Nero Wolfe's mountain
The Black Mountain is quite an oddity among Rex Stout's generally excellent mystery series about detectives Nero Wolfe & Archie Goodwin. So just what makes it an oddity?
- First, the novel's exotic setting. Normally his heroes operate in or not far from of their base, the old brownstone house in New York City. In The Black Mountain we begin in New York as usual, but this case leads us to Montenegro, in these years part of Communist Yugoslavia — the place of Nero Wolfe's birth. We're given a lot of scenery and adventure in Montenegro, as well as some in transit. Stout shows here that he handles well the landscape and texture and society of isolated, mountainous Montenegro as comfortably as he does the environs of New York.
- Second, the novel's exploratory and adventurous plot. This is not really a detective story, except in its framing. The heart of it is the adventures of Wolfe and Archie in Montenegro, and the challenges are those of maneuvers in the dark, mountain climbing, and dubious, dangerous people on their home ground. This is done well, reasonably believable, and quite suspenseful.
- Third, the novel's exposition of Wolfe's personal history. Instead of occasional droplets of incidental backstory, here we have a regular mountain torrent of information about Wolfe's youth: places, people, activities. This is all fun and fascinating reading for fans of the series, and quite illuminating of Wolfe's character.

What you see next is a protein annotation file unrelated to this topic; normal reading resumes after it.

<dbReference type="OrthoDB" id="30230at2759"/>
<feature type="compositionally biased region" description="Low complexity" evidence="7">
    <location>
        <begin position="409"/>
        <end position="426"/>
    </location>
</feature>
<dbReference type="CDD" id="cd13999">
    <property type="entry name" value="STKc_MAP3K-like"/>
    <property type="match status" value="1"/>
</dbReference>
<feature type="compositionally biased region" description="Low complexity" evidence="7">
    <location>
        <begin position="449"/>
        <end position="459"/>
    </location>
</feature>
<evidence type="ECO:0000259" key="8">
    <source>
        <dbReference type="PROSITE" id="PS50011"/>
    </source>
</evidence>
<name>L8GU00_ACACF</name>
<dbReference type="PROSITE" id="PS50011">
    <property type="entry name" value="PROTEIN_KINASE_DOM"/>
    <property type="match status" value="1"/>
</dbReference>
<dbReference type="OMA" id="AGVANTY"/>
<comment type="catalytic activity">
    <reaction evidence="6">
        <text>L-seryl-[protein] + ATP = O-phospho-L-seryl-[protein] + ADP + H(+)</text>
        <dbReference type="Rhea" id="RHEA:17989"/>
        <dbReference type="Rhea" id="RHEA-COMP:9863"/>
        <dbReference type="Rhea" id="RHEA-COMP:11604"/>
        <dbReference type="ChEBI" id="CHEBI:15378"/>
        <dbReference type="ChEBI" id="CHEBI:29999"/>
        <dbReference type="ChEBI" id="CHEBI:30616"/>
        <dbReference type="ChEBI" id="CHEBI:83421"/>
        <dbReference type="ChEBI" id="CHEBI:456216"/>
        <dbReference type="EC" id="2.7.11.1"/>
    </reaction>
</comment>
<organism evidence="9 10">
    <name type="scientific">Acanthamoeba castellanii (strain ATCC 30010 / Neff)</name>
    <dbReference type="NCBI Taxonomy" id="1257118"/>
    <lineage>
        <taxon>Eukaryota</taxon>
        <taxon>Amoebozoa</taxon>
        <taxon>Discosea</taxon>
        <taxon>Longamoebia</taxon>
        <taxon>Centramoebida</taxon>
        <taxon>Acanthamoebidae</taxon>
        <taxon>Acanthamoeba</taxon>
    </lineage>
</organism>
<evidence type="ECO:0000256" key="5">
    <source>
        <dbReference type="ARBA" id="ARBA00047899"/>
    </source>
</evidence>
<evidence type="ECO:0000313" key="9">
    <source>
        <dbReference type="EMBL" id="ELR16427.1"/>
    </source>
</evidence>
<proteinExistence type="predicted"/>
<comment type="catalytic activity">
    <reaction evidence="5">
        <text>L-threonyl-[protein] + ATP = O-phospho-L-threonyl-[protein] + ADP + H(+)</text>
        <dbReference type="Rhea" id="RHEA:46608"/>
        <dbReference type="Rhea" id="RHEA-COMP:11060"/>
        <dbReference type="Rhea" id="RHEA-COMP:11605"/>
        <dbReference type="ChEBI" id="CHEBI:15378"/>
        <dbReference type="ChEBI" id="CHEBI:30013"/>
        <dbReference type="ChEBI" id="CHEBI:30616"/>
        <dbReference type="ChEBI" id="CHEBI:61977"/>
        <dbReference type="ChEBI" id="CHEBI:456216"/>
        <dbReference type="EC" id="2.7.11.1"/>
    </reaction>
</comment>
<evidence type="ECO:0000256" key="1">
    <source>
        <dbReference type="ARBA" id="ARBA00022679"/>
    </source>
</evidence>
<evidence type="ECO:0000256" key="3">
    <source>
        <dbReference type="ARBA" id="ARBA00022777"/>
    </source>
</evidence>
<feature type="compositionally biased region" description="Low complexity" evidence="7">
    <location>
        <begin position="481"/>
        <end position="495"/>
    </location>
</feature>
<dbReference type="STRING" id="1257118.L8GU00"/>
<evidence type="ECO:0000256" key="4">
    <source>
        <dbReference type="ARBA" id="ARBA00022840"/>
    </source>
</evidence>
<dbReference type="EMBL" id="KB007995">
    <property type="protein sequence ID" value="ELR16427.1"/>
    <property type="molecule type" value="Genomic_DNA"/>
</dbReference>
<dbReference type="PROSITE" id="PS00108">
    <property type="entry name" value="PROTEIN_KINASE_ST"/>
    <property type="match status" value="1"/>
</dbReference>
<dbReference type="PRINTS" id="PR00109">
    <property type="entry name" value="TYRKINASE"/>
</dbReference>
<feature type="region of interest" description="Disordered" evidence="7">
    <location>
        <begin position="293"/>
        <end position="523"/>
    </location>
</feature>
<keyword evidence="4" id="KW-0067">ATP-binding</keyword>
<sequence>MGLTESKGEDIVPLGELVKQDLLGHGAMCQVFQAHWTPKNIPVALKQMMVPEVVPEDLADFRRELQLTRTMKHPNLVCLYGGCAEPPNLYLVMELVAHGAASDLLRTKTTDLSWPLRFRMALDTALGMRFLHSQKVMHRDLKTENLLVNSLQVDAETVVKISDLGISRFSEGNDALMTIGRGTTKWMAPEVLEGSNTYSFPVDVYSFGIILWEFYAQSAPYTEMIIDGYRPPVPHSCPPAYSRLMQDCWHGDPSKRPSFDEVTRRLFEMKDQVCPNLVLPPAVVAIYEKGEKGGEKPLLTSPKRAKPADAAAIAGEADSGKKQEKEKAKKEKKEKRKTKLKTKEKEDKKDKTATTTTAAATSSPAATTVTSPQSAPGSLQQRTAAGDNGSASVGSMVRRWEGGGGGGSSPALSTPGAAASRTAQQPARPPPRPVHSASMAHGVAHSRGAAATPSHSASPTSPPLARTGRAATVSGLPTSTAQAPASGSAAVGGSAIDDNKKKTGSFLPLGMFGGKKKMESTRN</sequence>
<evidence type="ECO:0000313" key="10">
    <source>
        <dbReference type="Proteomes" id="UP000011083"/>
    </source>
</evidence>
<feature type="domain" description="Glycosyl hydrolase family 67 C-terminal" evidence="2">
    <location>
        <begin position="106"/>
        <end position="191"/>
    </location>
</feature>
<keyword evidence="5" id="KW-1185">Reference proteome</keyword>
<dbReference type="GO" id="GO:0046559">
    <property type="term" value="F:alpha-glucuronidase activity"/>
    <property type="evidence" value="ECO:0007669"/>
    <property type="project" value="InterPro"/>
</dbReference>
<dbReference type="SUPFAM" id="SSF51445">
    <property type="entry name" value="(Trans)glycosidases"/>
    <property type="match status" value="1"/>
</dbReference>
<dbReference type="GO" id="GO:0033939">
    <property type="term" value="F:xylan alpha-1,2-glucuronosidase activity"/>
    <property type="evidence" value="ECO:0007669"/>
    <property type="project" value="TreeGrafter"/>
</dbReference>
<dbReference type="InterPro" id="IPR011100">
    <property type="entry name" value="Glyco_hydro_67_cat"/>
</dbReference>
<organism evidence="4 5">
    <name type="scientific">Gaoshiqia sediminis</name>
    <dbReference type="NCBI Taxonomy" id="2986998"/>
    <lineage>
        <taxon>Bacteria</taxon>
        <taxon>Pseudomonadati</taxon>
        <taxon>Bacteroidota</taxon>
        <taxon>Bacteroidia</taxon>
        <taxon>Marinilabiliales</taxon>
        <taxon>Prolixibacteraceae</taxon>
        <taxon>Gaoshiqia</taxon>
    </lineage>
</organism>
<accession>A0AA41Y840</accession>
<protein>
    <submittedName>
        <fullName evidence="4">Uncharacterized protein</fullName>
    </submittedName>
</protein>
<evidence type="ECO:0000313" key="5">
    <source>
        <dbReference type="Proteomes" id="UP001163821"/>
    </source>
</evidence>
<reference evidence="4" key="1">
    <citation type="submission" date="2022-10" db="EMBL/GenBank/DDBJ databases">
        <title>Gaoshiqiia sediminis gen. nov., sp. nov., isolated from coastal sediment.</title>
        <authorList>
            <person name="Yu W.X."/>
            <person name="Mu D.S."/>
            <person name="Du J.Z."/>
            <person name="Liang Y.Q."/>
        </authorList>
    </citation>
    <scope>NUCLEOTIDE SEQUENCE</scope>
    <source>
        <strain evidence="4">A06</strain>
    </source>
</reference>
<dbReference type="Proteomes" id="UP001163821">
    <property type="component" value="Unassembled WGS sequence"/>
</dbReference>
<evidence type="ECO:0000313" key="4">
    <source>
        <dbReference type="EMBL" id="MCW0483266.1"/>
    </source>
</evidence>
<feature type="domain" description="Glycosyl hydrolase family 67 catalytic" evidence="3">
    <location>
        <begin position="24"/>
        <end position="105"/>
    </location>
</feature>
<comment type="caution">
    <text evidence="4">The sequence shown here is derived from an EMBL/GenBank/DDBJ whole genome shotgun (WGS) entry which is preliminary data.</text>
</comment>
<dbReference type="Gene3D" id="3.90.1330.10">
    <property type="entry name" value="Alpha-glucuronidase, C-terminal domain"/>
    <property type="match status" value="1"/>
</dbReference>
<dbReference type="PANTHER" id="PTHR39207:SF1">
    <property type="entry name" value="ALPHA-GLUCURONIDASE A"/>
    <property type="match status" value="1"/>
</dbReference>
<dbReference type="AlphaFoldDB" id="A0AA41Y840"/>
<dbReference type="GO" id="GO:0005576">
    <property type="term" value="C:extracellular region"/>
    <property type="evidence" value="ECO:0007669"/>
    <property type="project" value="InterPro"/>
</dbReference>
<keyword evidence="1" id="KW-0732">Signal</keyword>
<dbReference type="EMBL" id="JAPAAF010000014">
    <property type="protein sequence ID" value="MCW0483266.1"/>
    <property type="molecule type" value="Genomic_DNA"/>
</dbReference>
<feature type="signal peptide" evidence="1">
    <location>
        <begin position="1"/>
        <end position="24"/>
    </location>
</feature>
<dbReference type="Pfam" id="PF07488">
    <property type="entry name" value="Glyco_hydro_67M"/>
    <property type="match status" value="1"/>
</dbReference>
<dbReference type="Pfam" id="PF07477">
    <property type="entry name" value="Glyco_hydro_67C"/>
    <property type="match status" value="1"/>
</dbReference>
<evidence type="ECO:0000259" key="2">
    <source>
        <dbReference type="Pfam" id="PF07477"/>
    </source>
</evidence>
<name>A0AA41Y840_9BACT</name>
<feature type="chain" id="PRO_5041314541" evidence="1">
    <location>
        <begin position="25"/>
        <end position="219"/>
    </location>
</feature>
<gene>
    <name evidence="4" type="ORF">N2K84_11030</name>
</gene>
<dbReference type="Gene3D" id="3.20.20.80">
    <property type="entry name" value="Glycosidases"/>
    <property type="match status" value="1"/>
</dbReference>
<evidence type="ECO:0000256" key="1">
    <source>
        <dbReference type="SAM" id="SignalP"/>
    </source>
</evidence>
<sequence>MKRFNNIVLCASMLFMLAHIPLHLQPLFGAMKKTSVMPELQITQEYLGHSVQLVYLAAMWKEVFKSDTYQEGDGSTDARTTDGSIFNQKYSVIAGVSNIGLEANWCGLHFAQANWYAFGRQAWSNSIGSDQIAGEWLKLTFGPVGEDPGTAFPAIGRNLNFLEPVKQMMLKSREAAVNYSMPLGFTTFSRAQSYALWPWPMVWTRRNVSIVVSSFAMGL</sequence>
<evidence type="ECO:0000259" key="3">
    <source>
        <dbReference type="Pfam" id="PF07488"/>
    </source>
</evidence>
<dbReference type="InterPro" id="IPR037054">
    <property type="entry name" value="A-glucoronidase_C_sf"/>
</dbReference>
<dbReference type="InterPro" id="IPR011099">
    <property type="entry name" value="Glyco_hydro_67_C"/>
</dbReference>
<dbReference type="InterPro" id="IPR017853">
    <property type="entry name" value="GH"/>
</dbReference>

- Fourth, the shift of active principle from Archie's role to Wolfe's. Wolfe is motivated to rise to the occasion. In the country of the Black Mountain, Wolfe knows the territory and speaks the languages. Goodwin still is the viewpoint character, and Stout lets Archie report even non-English dialogue as though in real-time by a simple and ingenious narrative device which works quite smoothly. And Archie, as a man of action, does find plenty to do.
How well does Rex Stout succeed with all these displacements off his beaten path in The Black Mountain? Actually, quite well. There's a huge authorial risk in placing a detective story into an exotic setting or with exotic characters: there may be too many unknowns for the reader, too many variables beyond his guessing or perhaps even following. By concentrating on the adventure, Stout largely avoids that risk. The Wolfean backstory is brought to the foreground by Wolfe and Archie being dropped headlong into it. Stout also takes the opportunity to contrast American principles of justice with living under Fascist and Communist regimes.
I wouldn't recommend anyone reading this novel until after reading a bunch of the other stories in the Nero Wolfe & Archie Goodwin series. It will be appreciated far more as a piquant contrast, as when Wolfe and Archie cannot dine superbly at home or at Rusterman's restaurant, but drop into some ethnic eatery of only local repute, but purveying some characteristically delightful dishes — which Wolfe naturally knows and relishes.